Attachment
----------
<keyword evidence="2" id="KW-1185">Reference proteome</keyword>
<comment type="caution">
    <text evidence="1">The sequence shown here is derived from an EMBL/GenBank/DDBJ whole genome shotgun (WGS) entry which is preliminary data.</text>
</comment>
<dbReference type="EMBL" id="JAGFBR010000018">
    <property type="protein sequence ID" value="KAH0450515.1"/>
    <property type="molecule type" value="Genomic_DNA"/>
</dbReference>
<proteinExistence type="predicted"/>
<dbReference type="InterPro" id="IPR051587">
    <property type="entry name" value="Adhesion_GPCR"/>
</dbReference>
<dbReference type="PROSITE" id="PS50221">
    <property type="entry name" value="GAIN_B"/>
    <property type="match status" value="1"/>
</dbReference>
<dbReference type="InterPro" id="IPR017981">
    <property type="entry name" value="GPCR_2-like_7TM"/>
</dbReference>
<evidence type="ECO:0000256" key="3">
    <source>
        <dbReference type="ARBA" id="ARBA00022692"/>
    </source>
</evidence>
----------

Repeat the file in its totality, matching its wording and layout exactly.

<keyword evidence="2" id="KW-1185">Reference proteome</keyword>
<comment type="caution">
    <text evidence="1">The sequence shown here is derived from an EMBL/GenBank/DDBJ whole genome shotgun (WGS) entry which is preliminary data.</text>
</comment>
<dbReference type="EMBL" id="JAGFBR010000018">
    <property type="protein sequence ID" value="KAH0450515.1"/>
    <property type="molecule type" value="Genomic_DNA"/>
</dbReference>
<proteinExistence type="predicted"/>
<dbReference type="InterPro" id="IPR051587">
    <property type="entry name" value="Adhesion_GPCR"/>
</dbReference>
<dbReference type="PROSITE" id="PS50221">
    <property type="entry name" value="GAIN_B"/>
    <property type="match status" value="1"/>
</dbReference>
<dbReference type="InterPro" id="IPR017981">
    <property type="entry name" value="GPCR_2-like_7TM"/>
</dbReference>
<evidence type="ECO:0000256" key="3">
    <source>
        <dbReference type="ARBA" id="ARBA00022692"/>
    </source>
</evidence>